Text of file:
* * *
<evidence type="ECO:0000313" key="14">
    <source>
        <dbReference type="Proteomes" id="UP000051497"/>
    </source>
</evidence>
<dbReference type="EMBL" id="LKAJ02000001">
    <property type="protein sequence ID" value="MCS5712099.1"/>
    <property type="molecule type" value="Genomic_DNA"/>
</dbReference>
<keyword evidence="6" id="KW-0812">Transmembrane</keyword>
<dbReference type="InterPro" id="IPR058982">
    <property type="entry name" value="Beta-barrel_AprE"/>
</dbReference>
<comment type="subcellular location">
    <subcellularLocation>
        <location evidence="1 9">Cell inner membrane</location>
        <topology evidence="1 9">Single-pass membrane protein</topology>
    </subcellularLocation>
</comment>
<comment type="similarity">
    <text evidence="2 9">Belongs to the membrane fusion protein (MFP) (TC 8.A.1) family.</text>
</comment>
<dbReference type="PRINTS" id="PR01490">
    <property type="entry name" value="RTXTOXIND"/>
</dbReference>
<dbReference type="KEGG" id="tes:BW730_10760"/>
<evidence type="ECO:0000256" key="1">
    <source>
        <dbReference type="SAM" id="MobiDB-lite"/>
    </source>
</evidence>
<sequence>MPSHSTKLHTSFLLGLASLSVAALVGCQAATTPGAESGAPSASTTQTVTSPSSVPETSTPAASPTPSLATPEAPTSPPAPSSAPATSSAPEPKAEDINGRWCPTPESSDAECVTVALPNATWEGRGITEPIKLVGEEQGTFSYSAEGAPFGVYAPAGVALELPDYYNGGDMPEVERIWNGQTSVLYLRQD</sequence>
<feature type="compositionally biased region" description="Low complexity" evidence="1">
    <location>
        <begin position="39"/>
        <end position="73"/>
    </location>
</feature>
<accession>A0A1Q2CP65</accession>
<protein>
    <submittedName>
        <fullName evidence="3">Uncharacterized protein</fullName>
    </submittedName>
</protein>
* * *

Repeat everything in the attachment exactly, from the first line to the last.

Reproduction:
<evidence type="ECO:0000313" key="14">
    <source>
        <dbReference type="Proteomes" id="UP000051497"/>
    </source>
</evidence>
<dbReference type="EMBL" id="LKAJ02000001">
    <property type="protein sequence ID" value="MCS5712099.1"/>
    <property type="molecule type" value="Genomic_DNA"/>
</dbReference>
<keyword evidence="6" id="KW-0812">Transmembrane</keyword>
<dbReference type="InterPro" id="IPR058982">
    <property type="entry name" value="Beta-barrel_AprE"/>
</dbReference>
<comment type="subcellular location">
    <subcellularLocation>
        <location evidence="1 9">Cell inner membrane</location>
        <topology evidence="1 9">Single-pass membrane protein</topology>
    </subcellularLocation>
</comment>
<comment type="similarity">
    <text evidence="2 9">Belongs to the membrane fusion protein (MFP) (TC 8.A.1) family.</text>
</comment>
<dbReference type="PRINTS" id="PR01490">
    <property type="entry name" value="RTXTOXIND"/>
</dbReference>
<dbReference type="KEGG" id="tes:BW730_10760"/>
<evidence type="ECO:0000256" key="1">
    <source>
        <dbReference type="SAM" id="MobiDB-lite"/>
    </source>
</evidence>
<sequence>MPSHSTKLHTSFLLGLASLSVAALVGCQAATTPGAESGAPSASTTQTVTSPSSVPETSTPAASPTPSLATPEAPTSPPAPSSAPATSSAPEPKAEDINGRWCPTPESSDAECVTVALPNATWEGRGITEPIKLVGEEQGTFSYSAEGAPFGVYAPAGVALELPDYYNGGDMPEVERIWNGQTSVLYLRQD</sequence>
<feature type="compositionally biased region" description="Low complexity" evidence="1">
    <location>
        <begin position="39"/>
        <end position="73"/>
    </location>
</feature>
<accession>A0A1Q2CP65</accession>
<protein>
    <submittedName>
        <fullName evidence="3">Uncharacterized protein</fullName>
    </submittedName>
</protein>